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Arizona Has Turned into a Gun Lover's Paradise -- and That's Why It Ranks Among the Highest in Gun Deaths

Arizona is a mecca for gun-lovers, but having lots of heavily armed citizens running around has made it a more dangerous place to live.
 
 
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Pima County Sheriff Clarence Dupnik calls Arizona “an ultra-right, ultra-conservative state” that has been “victimized by the gun lobby.” He said legislators in Phoenix “don’t seem capable of doing anything reasonable when it comes to weapons in this state,” and that the political climate in the Grand Canyon state is pushing the law in the direction of “letting everybody in this state carry weapons under any circumstances that they want.”

As a result, Arizona provides ample evidence that the presence of a large number of untrained but heavily armed citizens running around doesn't make anyone safer. The state ranks dead last in gun controls, according to the Legal Community Against Violence (LCAV), a group that advocates for tighter gun laws. Arizona doesn't require background checks for private gun sales; it doesn't prohibit assault weapons, 50 caliber rifles, high capacity magazines; it doesn't impose a waiting period or limit the number of guns that can be acquired in a single purchase, and it doesn't regulate “junk guns” – cheap and often unsafe “Saturday Night Specials.” Last year, the state passed a law allowing individuals to carry concealed firearms in public without a license or permit.

Has this made the citizens of Arizona, a gun-lover's paradise, safe? Well, the state ranked 7th in the country in per capita gun deaths, according to statistics compiled by The Daily Beast, and eighth in terms of the overall rate of violent crime, according to Census data. And its lax gun laws spill over its borders; according to LCAV, “Arizona ranked 11th among the states in terms of number of crime guns supplied to other states per capita. Perhaps more shockingly, in 2009, Arizona provided more crime guns per capita to Mexico than any other state.”

But the narrative that an armed citizenry makes for a safe community persists. Since the shootings, gun enthusiasts have touted the “courage” of one supposedly heroic figure in that Tucson parking lot, a young man named Joseph Zamudio. As the Wall Street Journal put it, his experience “speaks to why many gun-rights supporters think carrying a legal weapon can save lives.”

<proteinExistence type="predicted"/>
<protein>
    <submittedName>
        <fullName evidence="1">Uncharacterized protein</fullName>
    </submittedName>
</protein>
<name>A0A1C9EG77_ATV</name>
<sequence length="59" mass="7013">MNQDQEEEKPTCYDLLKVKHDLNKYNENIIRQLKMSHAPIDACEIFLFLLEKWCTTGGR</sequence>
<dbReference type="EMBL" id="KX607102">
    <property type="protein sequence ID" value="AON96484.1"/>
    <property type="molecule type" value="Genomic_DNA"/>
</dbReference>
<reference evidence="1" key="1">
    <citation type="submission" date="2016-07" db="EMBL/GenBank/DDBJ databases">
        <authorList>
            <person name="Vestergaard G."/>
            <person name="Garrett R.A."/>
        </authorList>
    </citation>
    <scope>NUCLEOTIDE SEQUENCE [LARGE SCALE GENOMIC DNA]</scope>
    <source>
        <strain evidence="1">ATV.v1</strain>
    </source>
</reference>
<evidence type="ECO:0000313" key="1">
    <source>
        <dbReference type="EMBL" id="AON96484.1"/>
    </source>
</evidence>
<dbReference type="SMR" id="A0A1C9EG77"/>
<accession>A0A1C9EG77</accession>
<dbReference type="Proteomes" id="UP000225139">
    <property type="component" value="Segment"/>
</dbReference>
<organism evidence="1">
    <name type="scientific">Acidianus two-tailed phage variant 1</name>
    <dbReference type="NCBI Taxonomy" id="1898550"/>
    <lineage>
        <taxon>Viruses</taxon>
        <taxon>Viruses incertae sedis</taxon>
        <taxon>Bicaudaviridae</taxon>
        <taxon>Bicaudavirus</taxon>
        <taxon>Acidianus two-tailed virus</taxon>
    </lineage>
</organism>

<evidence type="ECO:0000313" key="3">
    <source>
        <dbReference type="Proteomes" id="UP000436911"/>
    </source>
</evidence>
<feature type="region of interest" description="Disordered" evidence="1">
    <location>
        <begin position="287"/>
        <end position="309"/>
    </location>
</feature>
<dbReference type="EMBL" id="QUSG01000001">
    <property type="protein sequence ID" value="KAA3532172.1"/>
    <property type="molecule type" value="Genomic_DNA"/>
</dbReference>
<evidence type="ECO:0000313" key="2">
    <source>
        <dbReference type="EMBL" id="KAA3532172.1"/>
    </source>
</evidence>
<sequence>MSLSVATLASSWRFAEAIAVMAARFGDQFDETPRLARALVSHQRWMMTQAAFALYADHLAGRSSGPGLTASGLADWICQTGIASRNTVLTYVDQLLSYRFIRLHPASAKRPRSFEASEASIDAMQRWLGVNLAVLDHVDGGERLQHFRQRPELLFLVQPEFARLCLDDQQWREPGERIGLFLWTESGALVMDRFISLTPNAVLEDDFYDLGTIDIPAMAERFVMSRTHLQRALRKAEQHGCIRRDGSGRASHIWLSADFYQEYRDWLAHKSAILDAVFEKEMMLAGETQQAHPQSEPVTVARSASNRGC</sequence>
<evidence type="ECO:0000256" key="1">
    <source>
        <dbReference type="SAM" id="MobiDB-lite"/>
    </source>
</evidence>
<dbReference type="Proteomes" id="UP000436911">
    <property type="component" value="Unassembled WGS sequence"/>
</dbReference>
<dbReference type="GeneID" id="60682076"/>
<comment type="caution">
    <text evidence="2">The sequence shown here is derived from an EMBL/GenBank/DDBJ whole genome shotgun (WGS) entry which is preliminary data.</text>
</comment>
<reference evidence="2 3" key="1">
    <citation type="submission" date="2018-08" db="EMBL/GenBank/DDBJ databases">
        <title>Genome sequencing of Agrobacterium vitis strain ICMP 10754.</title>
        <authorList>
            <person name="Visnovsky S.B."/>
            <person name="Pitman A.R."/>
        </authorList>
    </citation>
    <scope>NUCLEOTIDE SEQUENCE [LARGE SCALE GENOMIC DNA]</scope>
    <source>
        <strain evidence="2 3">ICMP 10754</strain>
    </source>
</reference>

When he realized there was an incident occurring at the Tucson Safeway supermarket Saturday where Congresswoman Gabrielle Giffords was holding a constituent event, Mr. Zamudio thought he could help, since he was legally carrying a 9mm semiautomatic.

"If I'd gone down there sooner, maybe I could have shot him myself," Zamudio told reporters. But Slate's William Saletan offered the “rest of the story.” When Zamudio rounded the corner, with his finger on the trigger of the gun in his pocket and the safety off, he saw a man holding a gun and was prepared to shoot him. "I told him to 'Drop it, drop it!'" he recalled. Only it turned out that the man was not the shooter, later identified as Jared Lee Loughner, but a bystander who had wrested the gun away from Loughner. Zamudio, who has no formal weapons training, conceded that he was “really lucky” to have made the right call. “I made a lot of really big decisions really fast,” he said.

One of the reasons he hesitated was he feared that if he drew his weapon police would believe he had been the perpetrator of the deadly shooting spree.

As Saletan wrote:

That's what happens when you run with a firearm to a scene of bloody havoc. In the chaos and pressure of the moment, you can shoot the wrong person. Or, by drawing your weapon, you can become the wrong person—a hero mistaken for a second gunman by another would-be hero with a gun. Bang, you're dead. Or worse, bang bang bang bang bang: a firefight among several armed, confused, and innocent people in a crowd. It happens even among trained soldiers. Among civilians, the risk is that much greater.

 
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